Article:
Work, Sleep, Repeat is a fascinating account of the work regime of German management consultants. Examining one of the most sought-after – and secretive – graduate professions, the book provides a first-hand account of the boardroom culture of Europe’s strongest economy. Analyzing how knowledge and power operate in this sector, Felix Stein explores a number of paradoxes. For example, while it is the job of management consultants to analyse the activities of other employees, they actually spend most of their time in luxurious seclusion away from them. In addition, despite having a strong sense of the importance of their work, consultants often find it difficult to explain to outsiders what it is they do. The book addresses these and other paradoxes by arguing that consultants are engaged in abstract labour. Anthropologists have long struggled with the question of how to describe contemporary work regimes which do not produce anything tangible. Stein demonstrates that elite work is predominantly abstract, in the fourfold sense that it is epistemically removed from the object of analysis, emotionally detached from it, several steps away from the assumed sources of economic value creation, and increasingly hard to grasp. In doing so, he offers new ways to think about white collar work and elites in the 21st century and establishes the notion of ‘abstract labour’ as a key category in social anthropology.
Table of Contents
List of FiguresAcknowledgementsNote on the Use of German Terms ForewordIntroduction 1. Background: A Brief History of Management Consulting 2. Selling Speed: Capitalist Acceleration and Temporal Angst 3. Economies of Legitimacy 4. Absurdity and Abstract Labour 5. Selves and Commodities 6. Uncertainty at Work Conclusion: The Business of Critique BibliographyIndex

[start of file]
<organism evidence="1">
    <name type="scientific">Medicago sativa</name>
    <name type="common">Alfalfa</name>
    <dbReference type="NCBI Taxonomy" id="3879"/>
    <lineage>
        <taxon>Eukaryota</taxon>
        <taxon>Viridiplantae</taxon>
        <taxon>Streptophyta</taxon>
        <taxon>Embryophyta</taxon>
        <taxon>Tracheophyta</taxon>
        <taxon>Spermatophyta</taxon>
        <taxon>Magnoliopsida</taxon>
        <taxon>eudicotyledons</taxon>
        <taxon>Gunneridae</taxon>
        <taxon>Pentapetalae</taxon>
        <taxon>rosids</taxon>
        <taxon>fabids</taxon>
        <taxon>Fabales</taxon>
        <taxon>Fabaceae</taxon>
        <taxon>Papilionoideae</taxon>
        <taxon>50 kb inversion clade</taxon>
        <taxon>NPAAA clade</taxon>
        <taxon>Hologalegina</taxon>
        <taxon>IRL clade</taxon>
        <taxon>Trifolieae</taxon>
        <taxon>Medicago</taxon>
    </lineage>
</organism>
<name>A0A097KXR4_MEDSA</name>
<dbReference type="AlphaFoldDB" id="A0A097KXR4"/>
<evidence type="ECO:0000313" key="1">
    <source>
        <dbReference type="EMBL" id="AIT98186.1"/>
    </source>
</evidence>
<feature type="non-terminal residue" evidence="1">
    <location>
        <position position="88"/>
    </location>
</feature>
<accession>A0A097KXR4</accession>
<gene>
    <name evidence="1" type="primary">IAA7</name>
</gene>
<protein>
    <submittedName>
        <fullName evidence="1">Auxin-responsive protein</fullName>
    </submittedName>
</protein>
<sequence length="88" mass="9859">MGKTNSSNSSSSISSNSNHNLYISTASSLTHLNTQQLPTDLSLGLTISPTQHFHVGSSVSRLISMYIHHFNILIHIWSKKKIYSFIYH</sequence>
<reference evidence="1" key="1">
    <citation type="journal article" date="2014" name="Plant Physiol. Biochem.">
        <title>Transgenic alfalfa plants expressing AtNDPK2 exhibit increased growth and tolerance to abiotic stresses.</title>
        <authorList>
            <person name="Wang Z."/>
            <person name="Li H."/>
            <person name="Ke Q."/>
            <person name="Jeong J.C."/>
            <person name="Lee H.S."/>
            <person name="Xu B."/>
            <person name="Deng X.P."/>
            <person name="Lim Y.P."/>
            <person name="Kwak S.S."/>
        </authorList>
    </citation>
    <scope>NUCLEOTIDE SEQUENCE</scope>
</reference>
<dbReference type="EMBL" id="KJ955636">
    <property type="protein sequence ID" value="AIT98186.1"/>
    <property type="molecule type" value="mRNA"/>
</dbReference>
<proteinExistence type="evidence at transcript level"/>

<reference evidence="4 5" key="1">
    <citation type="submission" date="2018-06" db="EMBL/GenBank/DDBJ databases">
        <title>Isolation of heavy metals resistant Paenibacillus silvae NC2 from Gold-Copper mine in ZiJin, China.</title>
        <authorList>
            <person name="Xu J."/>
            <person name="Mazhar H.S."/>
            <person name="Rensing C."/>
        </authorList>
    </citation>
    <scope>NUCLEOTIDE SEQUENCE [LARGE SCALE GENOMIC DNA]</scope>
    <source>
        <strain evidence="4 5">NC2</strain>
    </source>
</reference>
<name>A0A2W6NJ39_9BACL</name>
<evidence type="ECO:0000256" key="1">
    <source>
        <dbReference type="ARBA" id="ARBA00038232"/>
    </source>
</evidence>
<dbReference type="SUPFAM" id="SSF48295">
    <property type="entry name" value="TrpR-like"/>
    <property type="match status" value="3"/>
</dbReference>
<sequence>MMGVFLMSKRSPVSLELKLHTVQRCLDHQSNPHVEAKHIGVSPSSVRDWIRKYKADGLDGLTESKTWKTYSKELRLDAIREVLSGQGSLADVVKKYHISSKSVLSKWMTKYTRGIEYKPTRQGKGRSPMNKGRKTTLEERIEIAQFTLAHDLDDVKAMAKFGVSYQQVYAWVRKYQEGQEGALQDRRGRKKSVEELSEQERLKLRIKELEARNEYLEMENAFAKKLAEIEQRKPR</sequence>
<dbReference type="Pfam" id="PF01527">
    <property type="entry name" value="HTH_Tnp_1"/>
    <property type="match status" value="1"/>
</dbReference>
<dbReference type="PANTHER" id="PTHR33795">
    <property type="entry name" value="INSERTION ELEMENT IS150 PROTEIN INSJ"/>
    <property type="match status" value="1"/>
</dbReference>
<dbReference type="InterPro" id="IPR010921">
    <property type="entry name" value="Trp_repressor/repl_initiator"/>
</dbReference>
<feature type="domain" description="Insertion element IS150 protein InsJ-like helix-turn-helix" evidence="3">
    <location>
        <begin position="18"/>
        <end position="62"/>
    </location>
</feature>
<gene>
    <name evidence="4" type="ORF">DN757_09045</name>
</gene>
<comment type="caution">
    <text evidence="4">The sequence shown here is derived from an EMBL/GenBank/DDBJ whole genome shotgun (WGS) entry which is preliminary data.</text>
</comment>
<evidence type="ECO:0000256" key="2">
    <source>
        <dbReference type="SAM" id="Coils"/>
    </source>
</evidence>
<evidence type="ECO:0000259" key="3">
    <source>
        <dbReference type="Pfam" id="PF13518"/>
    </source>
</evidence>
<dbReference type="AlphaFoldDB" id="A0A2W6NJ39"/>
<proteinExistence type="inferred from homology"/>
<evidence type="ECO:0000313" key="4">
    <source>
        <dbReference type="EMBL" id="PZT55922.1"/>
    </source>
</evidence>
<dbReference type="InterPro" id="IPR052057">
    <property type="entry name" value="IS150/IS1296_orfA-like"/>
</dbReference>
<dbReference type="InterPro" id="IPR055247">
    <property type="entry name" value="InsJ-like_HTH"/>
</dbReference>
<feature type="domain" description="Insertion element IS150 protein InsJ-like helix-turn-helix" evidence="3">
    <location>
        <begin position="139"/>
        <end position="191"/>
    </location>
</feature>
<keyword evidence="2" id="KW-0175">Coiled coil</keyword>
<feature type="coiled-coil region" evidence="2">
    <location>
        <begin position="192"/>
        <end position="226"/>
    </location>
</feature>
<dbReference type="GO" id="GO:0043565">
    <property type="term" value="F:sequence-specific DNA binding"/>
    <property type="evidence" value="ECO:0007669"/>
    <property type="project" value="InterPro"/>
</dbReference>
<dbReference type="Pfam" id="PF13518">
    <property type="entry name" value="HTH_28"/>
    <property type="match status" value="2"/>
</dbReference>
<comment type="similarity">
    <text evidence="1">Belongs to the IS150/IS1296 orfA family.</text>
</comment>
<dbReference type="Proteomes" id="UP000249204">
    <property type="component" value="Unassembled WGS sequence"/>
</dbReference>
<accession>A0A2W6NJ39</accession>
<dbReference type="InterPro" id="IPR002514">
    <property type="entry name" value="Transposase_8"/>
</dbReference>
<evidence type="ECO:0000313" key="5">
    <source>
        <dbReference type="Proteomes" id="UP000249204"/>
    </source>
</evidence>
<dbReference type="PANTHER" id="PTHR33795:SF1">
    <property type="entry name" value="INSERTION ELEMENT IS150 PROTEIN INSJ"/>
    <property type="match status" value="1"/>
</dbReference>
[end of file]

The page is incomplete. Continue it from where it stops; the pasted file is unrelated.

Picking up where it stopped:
Felix Stein is Postdoctoral Researcher at the University of Edinburgh, UK
"With his powers of observation and his mastery of the research literature on technocratic elites, Stein has written an original and witty book that goes beyond its immediate subject matter to reflect on the nature of all work removed from obvious sources of economic value creation. - Times Literary Supplement “Bullshit jobs” (Graeber) or “abstract labour” (Marx)? Felix Stein’s highly original auto-ethnography among German management consultants settles for the second conceptual framework. He explores how they can work so hard without purpose or result before, at some risk to his own prospects, comparing the consultants to British social anthropologists. - Keith Hart, University of Pretoria, South Africa With his powers of observation and his mastery of the research literature on technocratic elites, Stein has written an original and witty book that goes beyond its immediate subject matter to reflect on the nature of all work removed from obvious sources of economic value creation. - Jonathan Benthall, Times Literary Supplement For those who are interested in what consultancy is about and in what consultants do and how they think about it, Work, Sleep, Repeat is an excellent place to start. - The Journal of the Royal Anthropological Institute"